A creation made of composite paper can fold and assemble itself and start working without intervention. Such robots could be deployed cheaply and quickly.
An intricately cut sheet lies flat and motionless on a table. Then Samuel Felton, a graduate student at Harvard, connects the batteries, sending electricity coursing through, heating it. The sheet lurches to life, the pieces bending and folding into place. The transformation completes in four minutes, and the sheet, now a four-limbed robot, scurries away at more than two inches a second. The creation, reported Thursday in the journal Science, is the first robot that can fold itself and start working without any intervention from the operator. “We’re trying to make robots as quickly and cheaply as possible,” Mr. Felton said.
Inspired by origami, the Japanese paper-folding art, such robots could be deployed, for example, on future space missions, Mr. Felton said. Or perhaps the technology could one day be applied to Ikea-like furniture, folding from a flat-packed board to, say, a table without anyone fumbling with Allen wrenches or deciphering instructions seemingly rendered in hieroglyphics.
Mr. Felton’s sheet is not simple paper, but a composite made of layers of paper, a flexible circuit board and Shrinky Dinks — plastic sheets, sold as a toy, that shrink when heated above 212 degrees Fahrenheit. The researchers attached to the sheet two motors, two batteries and a microcontroller that served as the brain for the robot. Those components accounted for $80 of the $100 of materials needed for the robot. While the robot could fold itself, the sheet took a couple of hours for Mr. Felton to construct. Still, it was simpler and cheaper than the manufacturing process for most machines today — robots, iPhones, cars — which are made of many separate pieces that are then glued, bolted and snapped together.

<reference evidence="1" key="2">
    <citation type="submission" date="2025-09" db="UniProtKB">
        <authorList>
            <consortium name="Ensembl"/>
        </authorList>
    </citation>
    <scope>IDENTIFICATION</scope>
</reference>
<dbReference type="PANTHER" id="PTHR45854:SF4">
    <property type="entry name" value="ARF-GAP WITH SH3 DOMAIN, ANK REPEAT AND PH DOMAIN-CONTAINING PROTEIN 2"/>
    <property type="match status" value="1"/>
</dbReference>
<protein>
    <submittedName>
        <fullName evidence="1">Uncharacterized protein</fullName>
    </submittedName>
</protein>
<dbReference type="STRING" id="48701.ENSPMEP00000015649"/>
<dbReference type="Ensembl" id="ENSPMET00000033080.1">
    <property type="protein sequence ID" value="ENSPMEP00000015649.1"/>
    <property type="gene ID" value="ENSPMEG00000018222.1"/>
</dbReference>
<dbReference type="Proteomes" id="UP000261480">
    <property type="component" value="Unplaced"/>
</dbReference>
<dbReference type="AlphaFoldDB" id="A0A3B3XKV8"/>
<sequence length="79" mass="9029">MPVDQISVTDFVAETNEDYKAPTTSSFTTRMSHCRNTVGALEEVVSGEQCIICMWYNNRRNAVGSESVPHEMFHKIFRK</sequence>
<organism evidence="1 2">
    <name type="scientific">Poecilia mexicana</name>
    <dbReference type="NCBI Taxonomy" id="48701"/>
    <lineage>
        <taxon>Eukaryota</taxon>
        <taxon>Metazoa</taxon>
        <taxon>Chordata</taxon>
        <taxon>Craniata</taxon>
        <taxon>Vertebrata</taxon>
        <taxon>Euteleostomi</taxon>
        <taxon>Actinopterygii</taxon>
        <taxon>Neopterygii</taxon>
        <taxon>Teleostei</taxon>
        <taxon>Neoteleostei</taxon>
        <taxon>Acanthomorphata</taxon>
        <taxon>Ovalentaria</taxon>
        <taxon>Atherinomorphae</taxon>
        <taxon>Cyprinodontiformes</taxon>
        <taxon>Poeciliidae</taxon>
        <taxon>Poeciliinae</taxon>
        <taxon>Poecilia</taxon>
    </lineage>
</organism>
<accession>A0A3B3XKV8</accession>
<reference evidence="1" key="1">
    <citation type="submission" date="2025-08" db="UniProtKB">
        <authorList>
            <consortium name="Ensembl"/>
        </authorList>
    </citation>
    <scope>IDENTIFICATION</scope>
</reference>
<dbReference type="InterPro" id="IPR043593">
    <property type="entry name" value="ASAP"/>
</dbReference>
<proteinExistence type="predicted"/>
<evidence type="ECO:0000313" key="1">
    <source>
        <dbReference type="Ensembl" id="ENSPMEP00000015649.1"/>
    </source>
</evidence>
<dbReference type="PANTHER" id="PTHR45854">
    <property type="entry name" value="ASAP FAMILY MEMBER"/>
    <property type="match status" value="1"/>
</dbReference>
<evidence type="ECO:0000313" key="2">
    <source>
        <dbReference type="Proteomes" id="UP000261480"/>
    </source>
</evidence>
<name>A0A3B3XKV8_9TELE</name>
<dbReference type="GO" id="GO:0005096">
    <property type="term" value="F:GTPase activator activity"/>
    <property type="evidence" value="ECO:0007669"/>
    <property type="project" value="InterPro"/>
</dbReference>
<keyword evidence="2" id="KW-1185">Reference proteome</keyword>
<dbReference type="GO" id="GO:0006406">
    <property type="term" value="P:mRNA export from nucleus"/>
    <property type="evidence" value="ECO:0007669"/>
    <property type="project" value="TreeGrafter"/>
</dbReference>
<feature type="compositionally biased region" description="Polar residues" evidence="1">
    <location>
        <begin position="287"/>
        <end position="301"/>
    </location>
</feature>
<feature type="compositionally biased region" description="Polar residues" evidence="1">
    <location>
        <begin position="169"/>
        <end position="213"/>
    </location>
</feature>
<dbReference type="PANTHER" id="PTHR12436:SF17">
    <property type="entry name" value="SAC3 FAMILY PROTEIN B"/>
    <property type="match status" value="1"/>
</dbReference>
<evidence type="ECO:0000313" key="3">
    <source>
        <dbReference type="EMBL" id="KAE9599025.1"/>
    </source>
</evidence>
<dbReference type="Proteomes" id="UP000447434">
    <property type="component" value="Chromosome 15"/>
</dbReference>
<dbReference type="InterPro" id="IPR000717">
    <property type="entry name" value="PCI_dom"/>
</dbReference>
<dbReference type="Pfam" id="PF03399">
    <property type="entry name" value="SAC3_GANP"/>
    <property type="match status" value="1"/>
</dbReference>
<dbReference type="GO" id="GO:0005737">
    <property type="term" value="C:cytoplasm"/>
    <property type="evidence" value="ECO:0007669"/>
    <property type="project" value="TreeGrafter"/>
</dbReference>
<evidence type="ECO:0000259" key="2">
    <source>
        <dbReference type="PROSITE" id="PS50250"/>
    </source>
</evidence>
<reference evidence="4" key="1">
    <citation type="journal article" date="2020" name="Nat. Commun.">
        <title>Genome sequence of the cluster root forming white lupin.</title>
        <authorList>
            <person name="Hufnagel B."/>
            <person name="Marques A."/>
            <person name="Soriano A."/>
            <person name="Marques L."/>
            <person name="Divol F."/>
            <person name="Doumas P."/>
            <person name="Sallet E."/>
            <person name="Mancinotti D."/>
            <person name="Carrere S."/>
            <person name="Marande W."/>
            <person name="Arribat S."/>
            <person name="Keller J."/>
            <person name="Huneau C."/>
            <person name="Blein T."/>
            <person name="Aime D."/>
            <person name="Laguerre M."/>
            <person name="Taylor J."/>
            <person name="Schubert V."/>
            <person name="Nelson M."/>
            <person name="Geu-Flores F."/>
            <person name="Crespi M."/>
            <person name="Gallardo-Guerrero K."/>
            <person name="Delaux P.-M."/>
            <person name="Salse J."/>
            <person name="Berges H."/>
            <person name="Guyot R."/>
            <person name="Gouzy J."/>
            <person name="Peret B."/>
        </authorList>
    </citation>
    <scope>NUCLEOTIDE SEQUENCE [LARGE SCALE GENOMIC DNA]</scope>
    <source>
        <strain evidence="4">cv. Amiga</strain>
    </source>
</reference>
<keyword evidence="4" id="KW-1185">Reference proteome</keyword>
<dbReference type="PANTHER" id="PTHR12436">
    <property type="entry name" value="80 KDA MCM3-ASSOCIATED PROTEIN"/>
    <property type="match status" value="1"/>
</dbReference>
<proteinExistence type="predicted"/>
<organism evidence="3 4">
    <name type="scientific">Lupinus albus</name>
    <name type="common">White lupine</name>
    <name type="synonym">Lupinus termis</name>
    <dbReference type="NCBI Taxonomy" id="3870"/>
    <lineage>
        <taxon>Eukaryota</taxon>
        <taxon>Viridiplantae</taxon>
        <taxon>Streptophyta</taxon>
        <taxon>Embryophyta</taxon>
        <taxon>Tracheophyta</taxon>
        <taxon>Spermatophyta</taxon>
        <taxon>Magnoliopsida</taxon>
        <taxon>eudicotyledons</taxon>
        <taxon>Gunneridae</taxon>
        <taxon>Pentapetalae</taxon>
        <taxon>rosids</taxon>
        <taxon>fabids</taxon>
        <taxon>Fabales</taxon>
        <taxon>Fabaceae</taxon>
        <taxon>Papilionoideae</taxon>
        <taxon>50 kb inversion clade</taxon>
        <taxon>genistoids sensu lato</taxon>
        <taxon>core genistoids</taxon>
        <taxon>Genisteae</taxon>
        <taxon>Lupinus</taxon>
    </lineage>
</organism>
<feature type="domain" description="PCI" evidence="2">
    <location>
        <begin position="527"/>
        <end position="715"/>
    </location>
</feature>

Mr. Felton’s adviser, Robert J. Wood, a professor of engineering and applied sciences, was initially interested in building insect-size robots. But for machines that small, “there really are no manufacturing processes that are applicable,” Dr. Wood said.